That evening, I went back to the budget I had been working on and made one simple change.  This time, the first expense that I listed and allocated money for was tithing to the Lord.  In other words, in a practical way I tried to truly put the Lord first.  Then, to me, a miracle happened.  The numbers were the same.  The available income and expenses were the same.  But it was as if light flooded my mind and I began to see, for the first time, answers to some of my needs.  The Lord’s Spirit began to whisper and I gradually, over the course of an hour, was able to make adjustments to expenses and sources of income that I had not been able to see before.  When I was finished, there was enough money to pay my tithing, to meet my monthly obligations and expenses, and to avoid further debt.  I returned to my knees and thanked my Heavenly Father for that inspiration.  It was, perhaps, a simple thing, but to me it was a miracle.

Since that time, I have learned to always put the Lord first as I plan my financial situation, and I have found that it brings me peace of mind, aids me in putting the Lord first in my life, and brings me greater inspiration in providing for my family.  These blessings are promised spiritual blessings that come from putting the Lord first, and have increased my testimony and blessed my family.

The Lord’s Law of Generosity

As I share some of these thoughts, I am trying to share “experiential admonitions” rather than scriptural admonitions.  In other words, I am trying to share experiences that have strengthened my testimony of tithing and fast offerings as a result of following scriptural counsel.  Another profound experience in my testimony of tithing, and fast offerings, came about a year following my experience with tithing and putting the Lord first.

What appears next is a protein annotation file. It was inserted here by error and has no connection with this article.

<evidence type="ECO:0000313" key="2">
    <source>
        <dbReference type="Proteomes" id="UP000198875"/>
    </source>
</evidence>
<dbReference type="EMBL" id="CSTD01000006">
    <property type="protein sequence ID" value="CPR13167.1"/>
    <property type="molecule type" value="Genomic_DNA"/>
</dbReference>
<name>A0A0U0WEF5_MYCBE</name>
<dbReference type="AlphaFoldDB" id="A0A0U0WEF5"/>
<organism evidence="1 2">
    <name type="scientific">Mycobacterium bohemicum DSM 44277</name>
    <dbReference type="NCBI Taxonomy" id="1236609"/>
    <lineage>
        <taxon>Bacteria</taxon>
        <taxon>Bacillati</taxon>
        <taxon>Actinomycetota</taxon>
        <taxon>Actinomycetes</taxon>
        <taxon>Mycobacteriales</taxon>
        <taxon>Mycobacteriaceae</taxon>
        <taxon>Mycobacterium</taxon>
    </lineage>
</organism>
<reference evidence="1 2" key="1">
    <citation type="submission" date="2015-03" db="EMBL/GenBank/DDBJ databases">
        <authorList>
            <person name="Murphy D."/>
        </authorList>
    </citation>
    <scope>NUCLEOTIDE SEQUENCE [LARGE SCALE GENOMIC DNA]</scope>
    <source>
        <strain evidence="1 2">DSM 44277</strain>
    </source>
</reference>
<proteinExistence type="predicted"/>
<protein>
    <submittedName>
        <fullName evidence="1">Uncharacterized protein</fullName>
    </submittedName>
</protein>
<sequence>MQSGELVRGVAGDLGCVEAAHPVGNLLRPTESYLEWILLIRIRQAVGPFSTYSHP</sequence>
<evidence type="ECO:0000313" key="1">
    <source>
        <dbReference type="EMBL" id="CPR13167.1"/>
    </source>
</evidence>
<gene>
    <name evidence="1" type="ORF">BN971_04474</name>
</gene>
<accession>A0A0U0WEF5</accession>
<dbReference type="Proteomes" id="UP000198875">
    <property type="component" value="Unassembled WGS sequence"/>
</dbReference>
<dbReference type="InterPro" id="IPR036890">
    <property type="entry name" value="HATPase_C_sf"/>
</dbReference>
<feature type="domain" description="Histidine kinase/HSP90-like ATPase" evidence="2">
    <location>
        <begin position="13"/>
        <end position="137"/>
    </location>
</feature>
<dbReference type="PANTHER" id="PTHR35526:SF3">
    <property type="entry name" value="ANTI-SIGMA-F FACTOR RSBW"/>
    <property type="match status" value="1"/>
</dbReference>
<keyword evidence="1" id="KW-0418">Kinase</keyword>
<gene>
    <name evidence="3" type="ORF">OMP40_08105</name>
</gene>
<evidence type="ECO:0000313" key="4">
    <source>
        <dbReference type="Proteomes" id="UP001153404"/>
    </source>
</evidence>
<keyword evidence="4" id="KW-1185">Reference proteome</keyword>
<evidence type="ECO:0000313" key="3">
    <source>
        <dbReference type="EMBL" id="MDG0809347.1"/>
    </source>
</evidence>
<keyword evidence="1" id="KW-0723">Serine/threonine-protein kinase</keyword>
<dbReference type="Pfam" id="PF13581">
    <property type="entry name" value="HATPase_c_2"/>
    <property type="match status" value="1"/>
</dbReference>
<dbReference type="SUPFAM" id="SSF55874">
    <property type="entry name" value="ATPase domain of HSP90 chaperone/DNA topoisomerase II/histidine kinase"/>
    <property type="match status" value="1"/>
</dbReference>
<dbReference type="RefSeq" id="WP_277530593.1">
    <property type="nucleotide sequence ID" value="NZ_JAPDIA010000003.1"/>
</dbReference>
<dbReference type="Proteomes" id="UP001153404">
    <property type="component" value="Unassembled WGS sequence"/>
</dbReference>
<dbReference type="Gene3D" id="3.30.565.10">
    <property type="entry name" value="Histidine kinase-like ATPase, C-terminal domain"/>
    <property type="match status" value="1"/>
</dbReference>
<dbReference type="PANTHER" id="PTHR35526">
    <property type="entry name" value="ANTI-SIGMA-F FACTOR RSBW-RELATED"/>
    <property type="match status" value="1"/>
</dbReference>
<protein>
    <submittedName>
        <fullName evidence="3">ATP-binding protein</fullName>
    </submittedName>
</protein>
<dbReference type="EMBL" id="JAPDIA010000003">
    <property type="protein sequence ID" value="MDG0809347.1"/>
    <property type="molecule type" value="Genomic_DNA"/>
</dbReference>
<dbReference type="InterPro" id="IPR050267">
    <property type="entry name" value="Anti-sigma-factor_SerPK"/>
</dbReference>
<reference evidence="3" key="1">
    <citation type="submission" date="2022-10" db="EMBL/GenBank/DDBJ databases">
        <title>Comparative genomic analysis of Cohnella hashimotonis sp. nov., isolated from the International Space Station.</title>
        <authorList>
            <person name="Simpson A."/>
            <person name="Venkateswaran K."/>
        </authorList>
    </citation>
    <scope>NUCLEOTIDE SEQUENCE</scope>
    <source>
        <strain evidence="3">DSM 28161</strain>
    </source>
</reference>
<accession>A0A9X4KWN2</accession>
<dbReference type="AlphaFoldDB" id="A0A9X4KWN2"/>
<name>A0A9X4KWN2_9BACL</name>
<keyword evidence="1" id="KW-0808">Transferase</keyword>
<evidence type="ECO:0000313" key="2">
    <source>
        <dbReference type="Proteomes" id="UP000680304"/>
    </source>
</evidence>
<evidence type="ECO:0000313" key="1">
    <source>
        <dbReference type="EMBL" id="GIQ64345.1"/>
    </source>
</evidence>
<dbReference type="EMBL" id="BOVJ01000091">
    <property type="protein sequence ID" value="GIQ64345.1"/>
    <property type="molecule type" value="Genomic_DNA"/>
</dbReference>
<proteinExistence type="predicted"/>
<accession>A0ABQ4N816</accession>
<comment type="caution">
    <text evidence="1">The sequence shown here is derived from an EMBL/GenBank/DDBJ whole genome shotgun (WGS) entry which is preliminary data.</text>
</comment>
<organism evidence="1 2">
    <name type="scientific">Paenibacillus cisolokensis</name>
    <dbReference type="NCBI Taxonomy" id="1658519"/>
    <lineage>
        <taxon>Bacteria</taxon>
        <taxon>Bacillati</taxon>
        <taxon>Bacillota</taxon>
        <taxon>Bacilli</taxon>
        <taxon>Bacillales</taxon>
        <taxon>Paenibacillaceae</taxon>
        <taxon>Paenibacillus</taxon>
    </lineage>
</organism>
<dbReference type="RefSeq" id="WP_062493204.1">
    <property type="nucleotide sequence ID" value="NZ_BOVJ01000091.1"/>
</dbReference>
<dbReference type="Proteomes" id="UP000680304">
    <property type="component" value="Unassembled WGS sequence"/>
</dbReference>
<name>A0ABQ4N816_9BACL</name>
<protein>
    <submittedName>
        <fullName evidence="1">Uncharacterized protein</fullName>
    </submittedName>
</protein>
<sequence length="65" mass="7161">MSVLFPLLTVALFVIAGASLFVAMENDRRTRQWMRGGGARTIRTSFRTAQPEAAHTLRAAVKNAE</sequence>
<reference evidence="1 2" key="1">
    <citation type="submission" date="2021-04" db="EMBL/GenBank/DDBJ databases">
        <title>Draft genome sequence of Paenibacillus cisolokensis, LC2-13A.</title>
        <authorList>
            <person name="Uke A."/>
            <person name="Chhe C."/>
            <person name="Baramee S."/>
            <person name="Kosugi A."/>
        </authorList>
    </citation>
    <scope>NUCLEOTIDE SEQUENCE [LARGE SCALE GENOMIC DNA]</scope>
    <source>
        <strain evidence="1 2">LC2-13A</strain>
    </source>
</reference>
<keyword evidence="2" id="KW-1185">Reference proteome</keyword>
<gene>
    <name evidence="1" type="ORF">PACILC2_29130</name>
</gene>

At the time, I was serving on the stake high council and had received instruction from our stake presidency to teach more clearly and carefully the blessings of fasting and contributing fast offerings to meet the needs of those in poverty or challenging circumstances.  I had been assigned to visit a particular unit in our stake and speak on this topic, and so made the journey to the assigned location on a Sunday morning.  Other speakers who were to be there had not been able to come to the meeting, and so I found myself with an unusual amount of time to speak that day. 

I spoke for some time about faithful payment of tithing, and then turned my attention to the topic of fast offerings.  I had studied President Spencer W. Kimball’s invitation to be more faithful and generous in payment of fast offerings, in which he states that according to our abilities, we should be generous, contributing two, three, or even up to ten times more than we previously have done.  President Kimball’s invitation was a burden to my spirit at the time.  I paid a fast offering each month, but it was based on “what I could afford to pay.”  In other words, I contributed a fast offering that seemed possible based on my limited family budget. 

During the sacrament meeting as I spoke, I was prompted to recount a story that had been shared by Elder David Sorenson at a stake conference assignment in our stake.